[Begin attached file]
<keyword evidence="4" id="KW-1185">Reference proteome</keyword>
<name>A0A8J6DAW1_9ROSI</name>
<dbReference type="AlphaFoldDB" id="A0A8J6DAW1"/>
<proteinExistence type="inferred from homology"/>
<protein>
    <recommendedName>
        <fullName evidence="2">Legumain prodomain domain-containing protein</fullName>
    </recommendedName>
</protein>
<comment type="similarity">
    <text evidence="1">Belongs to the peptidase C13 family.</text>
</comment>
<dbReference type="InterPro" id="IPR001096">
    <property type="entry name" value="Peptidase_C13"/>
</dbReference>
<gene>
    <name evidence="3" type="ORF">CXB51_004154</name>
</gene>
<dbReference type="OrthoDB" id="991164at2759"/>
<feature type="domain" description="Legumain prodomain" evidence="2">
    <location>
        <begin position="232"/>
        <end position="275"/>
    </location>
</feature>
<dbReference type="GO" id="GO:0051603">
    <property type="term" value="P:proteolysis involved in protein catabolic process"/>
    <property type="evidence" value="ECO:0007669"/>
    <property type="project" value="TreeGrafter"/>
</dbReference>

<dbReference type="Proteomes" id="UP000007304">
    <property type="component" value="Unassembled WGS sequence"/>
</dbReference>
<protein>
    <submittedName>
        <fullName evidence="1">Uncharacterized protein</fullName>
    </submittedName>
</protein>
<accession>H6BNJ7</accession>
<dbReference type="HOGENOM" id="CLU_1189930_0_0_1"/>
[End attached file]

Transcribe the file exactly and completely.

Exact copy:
<keyword evidence="4" id="KW-1185">Reference proteome</keyword>
<name>A0A8J6DAW1_9ROSI</name>
<dbReference type="AlphaFoldDB" id="A0A8J6DAW1"/>
<proteinExistence type="inferred from homology"/>
<protein>
    <recommendedName>
        <fullName evidence="2">Legumain prodomain domain-containing protein</fullName>
    </recommendedName>
</protein>
<comment type="similarity">
    <text evidence="1">Belongs to the peptidase C13 family.</text>
</comment>
<dbReference type="InterPro" id="IPR001096">
    <property type="entry name" value="Peptidase_C13"/>
</dbReference>
<gene>
    <name evidence="3" type="ORF">CXB51_004154</name>
</gene>
<dbReference type="OrthoDB" id="991164at2759"/>
<feature type="domain" description="Legumain prodomain" evidence="2">
    <location>
        <begin position="232"/>
        <end position="275"/>
    </location>
</feature>
<dbReference type="GO" id="GO:0051603">
    <property type="term" value="P:proteolysis involved in protein catabolic process"/>
    <property type="evidence" value="ECO:0007669"/>
    <property type="project" value="TreeGrafter"/>
</dbReference>

<dbReference type="Proteomes" id="UP000007304">
    <property type="component" value="Unassembled WGS sequence"/>
</dbReference>
<protein>
    <submittedName>
        <fullName evidence="1">Uncharacterized protein</fullName>
    </submittedName>
</protein>
<accession>H6BNJ7</accession>
<dbReference type="HOGENOM" id="CLU_1189930_0_0_1"/>